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Have The California Storms Ended The Drought?

Andrew Nixon / Capital Public Radio

Water releases at Nimbus Dam on January 10, 2017

Andrew Nixon / Capital Public Radio

Is it time to declare California out of the drought? Some water experts say yes. Sort of.

Storms have filled reservoirs and built up snowpack in the Sierra.

California now has enough extra surface water for this time of year to fill a reservoir the size of Folsom Lake, one and a half times, says Jay Lund with UC Davis’s Center for Watershed Sciences.

“Two years ago about this time we were about 8 million acre-feet down in terms of total surface water storage," says Lund. An acre-foot is enough to supply two to three California households for a year by some estimates.

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Precipitation totals in Northern California from January 4-11. Credit / National Weather Service Sacramento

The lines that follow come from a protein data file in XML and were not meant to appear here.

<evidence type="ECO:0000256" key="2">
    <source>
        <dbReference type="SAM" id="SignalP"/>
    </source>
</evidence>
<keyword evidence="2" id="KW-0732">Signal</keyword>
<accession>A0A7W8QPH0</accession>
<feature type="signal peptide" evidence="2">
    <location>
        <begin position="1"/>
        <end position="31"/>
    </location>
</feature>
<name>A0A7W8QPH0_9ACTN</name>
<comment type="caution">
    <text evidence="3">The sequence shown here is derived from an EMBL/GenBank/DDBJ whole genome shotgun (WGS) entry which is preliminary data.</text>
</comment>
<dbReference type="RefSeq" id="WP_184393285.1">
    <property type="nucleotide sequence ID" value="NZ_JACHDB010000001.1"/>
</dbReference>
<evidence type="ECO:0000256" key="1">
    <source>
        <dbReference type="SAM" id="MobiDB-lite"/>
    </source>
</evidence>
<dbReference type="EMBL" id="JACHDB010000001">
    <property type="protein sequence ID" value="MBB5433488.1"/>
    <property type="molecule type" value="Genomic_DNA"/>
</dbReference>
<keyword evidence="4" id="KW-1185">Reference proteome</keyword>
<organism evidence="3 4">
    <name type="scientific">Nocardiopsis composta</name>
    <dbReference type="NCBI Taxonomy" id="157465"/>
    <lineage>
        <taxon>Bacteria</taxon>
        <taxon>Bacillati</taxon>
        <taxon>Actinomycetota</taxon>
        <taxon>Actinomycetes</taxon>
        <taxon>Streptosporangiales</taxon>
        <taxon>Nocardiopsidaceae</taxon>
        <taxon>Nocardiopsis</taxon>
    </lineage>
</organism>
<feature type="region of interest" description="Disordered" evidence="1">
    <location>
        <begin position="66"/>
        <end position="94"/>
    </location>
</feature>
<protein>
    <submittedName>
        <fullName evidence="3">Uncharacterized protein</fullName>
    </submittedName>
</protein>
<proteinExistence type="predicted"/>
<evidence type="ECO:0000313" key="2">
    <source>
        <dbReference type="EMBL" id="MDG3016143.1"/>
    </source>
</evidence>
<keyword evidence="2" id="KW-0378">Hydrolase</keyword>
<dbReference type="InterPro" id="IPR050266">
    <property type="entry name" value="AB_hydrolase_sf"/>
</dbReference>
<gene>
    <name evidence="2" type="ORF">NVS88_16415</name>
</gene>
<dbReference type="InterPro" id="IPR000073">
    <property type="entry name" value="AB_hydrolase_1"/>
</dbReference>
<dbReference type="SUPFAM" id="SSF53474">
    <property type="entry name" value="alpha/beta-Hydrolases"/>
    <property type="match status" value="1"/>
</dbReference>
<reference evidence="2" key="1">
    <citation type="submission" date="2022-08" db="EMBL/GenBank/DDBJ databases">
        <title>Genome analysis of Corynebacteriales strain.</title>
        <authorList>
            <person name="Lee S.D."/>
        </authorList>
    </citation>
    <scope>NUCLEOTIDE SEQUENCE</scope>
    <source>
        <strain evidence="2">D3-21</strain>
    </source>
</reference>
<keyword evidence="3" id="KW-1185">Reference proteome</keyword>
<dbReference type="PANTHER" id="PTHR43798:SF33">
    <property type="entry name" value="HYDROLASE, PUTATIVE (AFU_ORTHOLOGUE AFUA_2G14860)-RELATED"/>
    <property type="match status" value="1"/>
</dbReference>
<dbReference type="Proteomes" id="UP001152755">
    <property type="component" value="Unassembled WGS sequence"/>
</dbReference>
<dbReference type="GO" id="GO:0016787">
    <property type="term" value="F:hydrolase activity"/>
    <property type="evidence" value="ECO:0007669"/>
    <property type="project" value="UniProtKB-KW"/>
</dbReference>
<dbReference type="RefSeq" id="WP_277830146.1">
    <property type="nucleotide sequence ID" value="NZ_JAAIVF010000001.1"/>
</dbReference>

"Beginning of this year we were about two million acre-feet down and now we’re about 1.5 million acre-feet up,"he says.

So when it comes to surface water, most of California is no longer in a drought. There is one exception: Santa Barbara. The city depends on Lake Cachuma, which holds just 11 percent of its historical average.

"Lake Cachuma has just been a very unlucky place to capture storms," says Lund.

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Reservoir water levels as of January 11, 2017  Credit / California Department of Water Resources

But when it comes to groundwater, the southern Central Valley has a long way to go.

“It’s much drier than the Sacramento Valley, and there are much larger agricultural demands and those were supplied during the drought mostly by additional groundwater pumping.”

It may take years or decades to bust the groundwater drought. Lund says some aquifers may never recover. Groundwater provides 30 to 45 percent of the state’s water supply – more during dry years. 
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On Thursday, the U.S. Drought Monitor showed almost 42 percent of California is no longer in a drought.
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But as the chart above shows, half of the state, all in the central and southern regions, remains in severe drought or worse.